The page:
Do you know the feeling some will have when you finish reading a really, really great book! That sad, and at the same time elated feeling, that you have just experienced something really special. You read the last paragraph of the story and then back up a page and re-read it again because you just do not want it to end. Then you close the book and hug it to your breast and just sigh, wishing you could read it all over again. ON BEAR MOUNTAIN by Deborah Smith is just such a story!
Deborah Smith, a wonderfully gifted storyteller, has written a definite keeper with On Bear Mountain. It is the story of two families; the Powell's of North Georgia and the Riconni's of New York City. On Bear Mountain tells the story of how these two families become connected and the heartbreaking, sometimes tragic history of their lives. It is also the love story between two wonderful characters Ursula Powell and Quenton Riconni.
Ursula Powell was born in the North Georgia Mountains. Her family, land rich but dirt poor has not needed money to be happy and content. Her father Tommy, an intelligent, loving but eccentric man, while always looking out for Ursula and her mother, believes that love and happiness, not money, is the most important part of life. Bear Mountain, their home has been in the Powell family for many generations. At one time, the black bear used to roam the mountains freely, hence the name. Although hunted and driven out by neighboring settlers, the Powell's had tried many times to re-introduce the bears back to the mountain. To the Powell's, the symbol of the bear had mythical qualities and was directly connected to their families happiness.
Although unsuccessful in bringing the real bears back, Tommy Powell decides to try something else. After reading about a Brooklyn artist by the name of Richard Riconni, and with the financial help of the town matriarch, he commissions the artist to make a sculpture symbolizing the bear. He and the town gather and send the artist large collection of old iron and metal machine parts. It is decided that the sculpture would be placed at college, honoring the contributions made by both the families that founded the town of Tiberville, the Tiber's and Powell's.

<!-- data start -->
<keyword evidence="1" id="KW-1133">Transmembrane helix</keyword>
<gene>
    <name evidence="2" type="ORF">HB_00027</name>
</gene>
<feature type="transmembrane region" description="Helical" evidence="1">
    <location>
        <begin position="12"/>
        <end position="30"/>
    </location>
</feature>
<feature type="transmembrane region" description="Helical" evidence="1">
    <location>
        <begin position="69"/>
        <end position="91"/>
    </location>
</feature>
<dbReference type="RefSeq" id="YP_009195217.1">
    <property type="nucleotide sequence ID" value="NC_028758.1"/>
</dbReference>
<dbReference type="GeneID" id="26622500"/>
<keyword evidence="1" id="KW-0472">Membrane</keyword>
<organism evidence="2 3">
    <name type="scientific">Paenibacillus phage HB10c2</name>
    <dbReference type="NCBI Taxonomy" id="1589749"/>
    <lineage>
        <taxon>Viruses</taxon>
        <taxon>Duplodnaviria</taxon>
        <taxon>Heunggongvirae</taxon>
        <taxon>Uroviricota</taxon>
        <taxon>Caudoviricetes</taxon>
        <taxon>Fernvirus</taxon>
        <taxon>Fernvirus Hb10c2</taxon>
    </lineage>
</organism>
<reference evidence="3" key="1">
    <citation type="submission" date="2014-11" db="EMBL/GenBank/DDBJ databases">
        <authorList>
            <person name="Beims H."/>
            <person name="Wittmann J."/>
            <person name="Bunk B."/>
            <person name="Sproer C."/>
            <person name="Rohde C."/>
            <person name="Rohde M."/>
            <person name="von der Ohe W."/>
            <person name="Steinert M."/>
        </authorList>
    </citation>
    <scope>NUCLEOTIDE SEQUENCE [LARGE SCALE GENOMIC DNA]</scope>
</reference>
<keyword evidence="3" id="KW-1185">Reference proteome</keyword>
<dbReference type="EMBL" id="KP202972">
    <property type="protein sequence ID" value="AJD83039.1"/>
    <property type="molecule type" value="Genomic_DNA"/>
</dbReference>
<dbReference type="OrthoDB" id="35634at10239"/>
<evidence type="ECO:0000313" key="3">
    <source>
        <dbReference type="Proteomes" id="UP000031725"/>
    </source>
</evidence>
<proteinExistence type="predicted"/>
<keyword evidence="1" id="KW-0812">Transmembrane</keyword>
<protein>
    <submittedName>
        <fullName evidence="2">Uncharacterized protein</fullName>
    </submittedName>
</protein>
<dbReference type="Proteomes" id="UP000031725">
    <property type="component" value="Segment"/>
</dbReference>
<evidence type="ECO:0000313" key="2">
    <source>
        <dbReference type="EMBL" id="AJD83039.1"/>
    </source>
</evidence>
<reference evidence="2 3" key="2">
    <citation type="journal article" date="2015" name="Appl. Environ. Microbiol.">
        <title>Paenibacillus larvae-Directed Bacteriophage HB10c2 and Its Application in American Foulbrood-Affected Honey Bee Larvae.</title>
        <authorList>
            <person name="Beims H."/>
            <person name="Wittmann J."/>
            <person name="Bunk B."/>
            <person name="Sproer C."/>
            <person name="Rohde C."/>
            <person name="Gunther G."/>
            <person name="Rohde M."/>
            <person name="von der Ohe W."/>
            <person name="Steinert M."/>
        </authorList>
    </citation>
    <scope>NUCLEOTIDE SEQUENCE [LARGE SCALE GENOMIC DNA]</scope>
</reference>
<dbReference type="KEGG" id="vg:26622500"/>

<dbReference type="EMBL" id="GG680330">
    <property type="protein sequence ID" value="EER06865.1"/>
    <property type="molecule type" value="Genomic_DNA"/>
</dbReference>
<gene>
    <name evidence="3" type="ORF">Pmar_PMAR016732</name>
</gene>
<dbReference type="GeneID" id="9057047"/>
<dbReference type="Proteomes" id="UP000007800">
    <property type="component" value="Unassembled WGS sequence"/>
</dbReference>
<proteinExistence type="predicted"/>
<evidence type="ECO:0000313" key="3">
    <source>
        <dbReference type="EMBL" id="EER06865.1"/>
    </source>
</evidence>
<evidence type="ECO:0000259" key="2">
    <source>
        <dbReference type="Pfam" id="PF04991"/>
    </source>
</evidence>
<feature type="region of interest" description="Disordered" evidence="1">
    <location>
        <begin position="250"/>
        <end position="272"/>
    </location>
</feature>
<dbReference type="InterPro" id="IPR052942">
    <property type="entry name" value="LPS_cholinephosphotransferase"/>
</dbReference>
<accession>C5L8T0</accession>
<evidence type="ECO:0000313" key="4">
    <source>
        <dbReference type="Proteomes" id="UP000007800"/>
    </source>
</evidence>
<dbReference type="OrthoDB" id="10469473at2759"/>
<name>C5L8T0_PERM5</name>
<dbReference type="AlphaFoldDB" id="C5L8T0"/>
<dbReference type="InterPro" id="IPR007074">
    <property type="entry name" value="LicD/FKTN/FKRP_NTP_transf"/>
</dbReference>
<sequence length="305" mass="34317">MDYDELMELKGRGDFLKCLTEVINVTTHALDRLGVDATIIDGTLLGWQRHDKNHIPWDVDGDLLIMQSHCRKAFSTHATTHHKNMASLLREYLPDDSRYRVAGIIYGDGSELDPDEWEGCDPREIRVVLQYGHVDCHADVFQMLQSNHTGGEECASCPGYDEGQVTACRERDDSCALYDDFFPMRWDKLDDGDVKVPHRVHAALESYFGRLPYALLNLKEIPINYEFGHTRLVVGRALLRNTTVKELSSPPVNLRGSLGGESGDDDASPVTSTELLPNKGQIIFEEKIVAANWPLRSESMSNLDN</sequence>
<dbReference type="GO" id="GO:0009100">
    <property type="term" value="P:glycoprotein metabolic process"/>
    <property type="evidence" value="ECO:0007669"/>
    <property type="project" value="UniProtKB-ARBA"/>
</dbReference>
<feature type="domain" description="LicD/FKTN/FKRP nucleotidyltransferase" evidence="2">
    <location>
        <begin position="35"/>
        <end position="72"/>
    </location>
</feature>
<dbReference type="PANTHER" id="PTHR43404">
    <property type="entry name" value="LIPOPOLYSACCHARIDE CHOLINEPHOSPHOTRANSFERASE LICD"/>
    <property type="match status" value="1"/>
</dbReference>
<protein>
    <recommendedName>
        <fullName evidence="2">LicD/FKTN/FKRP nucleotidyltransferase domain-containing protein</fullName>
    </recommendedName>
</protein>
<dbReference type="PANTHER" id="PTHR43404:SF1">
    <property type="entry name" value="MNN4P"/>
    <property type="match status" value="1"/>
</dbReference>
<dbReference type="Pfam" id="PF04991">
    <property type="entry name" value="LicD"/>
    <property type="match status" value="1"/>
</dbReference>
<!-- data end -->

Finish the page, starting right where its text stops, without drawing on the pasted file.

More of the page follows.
Richard Riconni, the Brooklyn artist commissioned to make the sculpture, realizes that this could be the piece that will finally bring recognition as a serious artist to his career. Although happy with the love and his life, his wife Angele, and proud of his young son Quenton, Richard is also driven like many artists by passion and depression. Richard crafts a wonderfully whimsical piece he titles "Bare Wisdom" and sends the sculpture to its rightful home. It arrives in Georgia via the railroad. A huge sculpture of a bear made from old iron machine parts; it is either revered as a masterpiece by the town and the Powell's, or despised by others. Affectionately re-named the Iron Bear, the sculpture is placed at the town college. Over the years, Tommy appoints himself the bear keeper and he lovingly maintains and looks after the sculpture. When the matriarch of the family passes away, her son John Tiber, who has always despised the bear decides to have it torn down. Tommy, proud of what the sculpture has come to mean to the town and it's people, talks him out of it by offering to buy it from him. Although he knows that his family can't really afford it, once paid for, the Iron Bear is moved to the Powell farm on Bear Mountain.
On Bear Mountain is told, strangely enough, in the first person by many of the characters of the book. Deborah Smith is one of the few writers that does this and does it really well. Alternating between Ursula Powell and Quenton Riconni, the story unfolds by giving us the history of each of the families from their perspective. We learn of lives and loves lost and how both of them, each in their own different way, deal with the tragedies that fall upon their connected families. How each deal with what they feel is both their fathers' betrayal and their own guilt. It is the Iron Bear that finally brings these two wonderful characters together and they begin their own love story. A love story, one that is ultimately about healing and forgiveness of self and those dear to us.
Like all of Smith's books, On Bear Mountain, is not a fast paced action read, it is a slow but wonderfully developed story of family, love and life. Readers that enjoy reading a story, which includes the history, and events that drive and form the characters of the story, will laugh and cry as this tale unfolds. On Bear Mountain is another masterpiece by Deborah Smith and the story of these two families will stay with the reader long after the last words are read.